Truth or Dare
From The New Criterion.
January 31, 2021.
Judging by the frequency with which they are — or rather used to be — quoted, the most famous words in Robert Bolt’s play A Man for All Seasons come in response to the contention by William Roper that he would “cut down every law in England” to get at the Devil. Roper’s father-in-law, Sir (later Saint) Thomas More replies:
Oh? And when the last law was down, and the Devil turned round on you, where would you hide, Roper, the laws all being flat? This country is planted thick with laws, from coast to coast, Man’s laws, not God’s! And if you cut them down, and you’re just the man to do it, do you really think you could stand upright in the winds that would blow then? Yes, I’d give the Devil benefit of law, for my own safety’s sake.
Back in 2008, the British columnist Daniel Finkelstein quoted this passage and proceded to ask: “Are there wiser words in literature? . . . Perhaps there are more exquisite phrases to be found on the nature of love or more descriptive passages on the horror of war. But when it comes to politics and statesmanship, surely there are none finer.”
The occasion of this observation was the inquest then being held on Princess Diana, a decade after her death, at the instance of the father of her lover Dodi Fayed, who had been killed in the Parisian car crash along with her. “Was there ever anything more preposterous, more manipulative, more laughably deranged than Mohamed Al Fayed’s allegation that the Duke of Edinburgh had Princess Diana murdered?” wrote Mr Finkelstein in The Times of London. “Yet still we have pressed on. Still, we have insisted that every man — even this man — must have his day in court. Still, even under this intense provocation, we have shown that we know that we cannot navigate right and wrong but [like Bolt’s More] merely be foresters in the thickets of the law.”
I wonder if, twelve years later, he would feel the same way about Donald Trump’s slightly less laughably deranged allegations of election fraud? So far as I am aware, no mainstream American journalist or elected Democrat has said that Mr Trump must have his day in court, if only for the honor of American justice. If More’s principle of giving the devil his due by giving him the protection of the law was still revered in 2008, at least in this one corner of the media, it apparently is so no more. A year later Hilary Mantel’s novel Wolf Hall was published and, judging by its immense popularity and that of its sequels, the hero for our times is not More, whom she portrays as a small-minded religious bigot, but his chief persecutor, Thomas Cromwell, a man who has no respect for the law except as it can be used on behalf of the king’s political purposes or against the king’s political opponents — or his own.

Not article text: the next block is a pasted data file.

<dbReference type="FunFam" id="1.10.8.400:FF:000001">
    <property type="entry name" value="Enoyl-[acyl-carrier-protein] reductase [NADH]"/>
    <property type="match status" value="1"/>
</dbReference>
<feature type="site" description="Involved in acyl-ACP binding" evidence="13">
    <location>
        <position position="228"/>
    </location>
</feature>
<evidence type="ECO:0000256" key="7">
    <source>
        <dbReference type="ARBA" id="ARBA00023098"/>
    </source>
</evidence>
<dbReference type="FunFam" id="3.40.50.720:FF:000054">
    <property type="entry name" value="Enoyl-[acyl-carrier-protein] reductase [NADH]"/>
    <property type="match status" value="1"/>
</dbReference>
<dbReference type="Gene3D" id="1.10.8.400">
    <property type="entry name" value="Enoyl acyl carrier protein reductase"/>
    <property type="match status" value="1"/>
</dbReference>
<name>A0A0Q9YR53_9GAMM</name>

Certainly the Democrats in the age of Trump appear to have taken Cromwell as their model, rather than More. “The rule of law” is frequently in their mouths, but in practice, so far as “the Resistance” in government and out of it is concerned, it only applies when convenient for Democratic political purposes — especially the over-riding purpose of driving the President from office or, failing that, fatally crippling his ability to govern. It is now clear that this contempt for legal niceties dates back to the Obama administration and its attempts through the national security apparatus to damage the Trump candidacy. It is also all of a piece with Trump-era Democrats’ refusal to enforce immigration law or, more recently, laws against riot and affray. Anybody or anything, up to and including routine law-enforcement can be canceled and delegitimized by the mere unsubstantiated accusation of racism. To what law can the accused racist turn for protection when even the constitutional guarantee of free speech is no longer in effect?
Does anyone doubt that, given such open contempt for the law and their undisguised hatred for the President, the anti-Trumpers would have stolen the election if they could have done so without detection? And does anyone doubt that, with the media and local, Democratic-run governments on their side, they could have done so? These are to me powerful reasons for regarding Mr Trump’s allegations of fraud worthy, at a minimum, of a thorough investigation. Equally powerful, therefore, must be the repeated insistence by the Democrats and the univocal media that they are not worthy of investigation but are instead, monotonously and reflexively called, “baseless”, “groundless”, “false”, etc. — presumably also “preposterous”, “manipulative” and “laughably deranged.”
Yet where do we find the principled left-wing progressive — where do we even find the Never Trump Republican — who is willing to stand up, like Daniel Finkelstein, for the rights of the laughably deranged to their day in court? “Yes, of course the idea that the election was stolen was preposterous,” such a person might say, “but for that very reason, and for the honor of our system of justice, we owe the millions who, unfortunately, believe in such a thing a thorough and impartial examination of the claim before we pronounce it ‘unfounded’? How else can we avoid such a widespread breakdown of trust in our basic institutions as this represents?”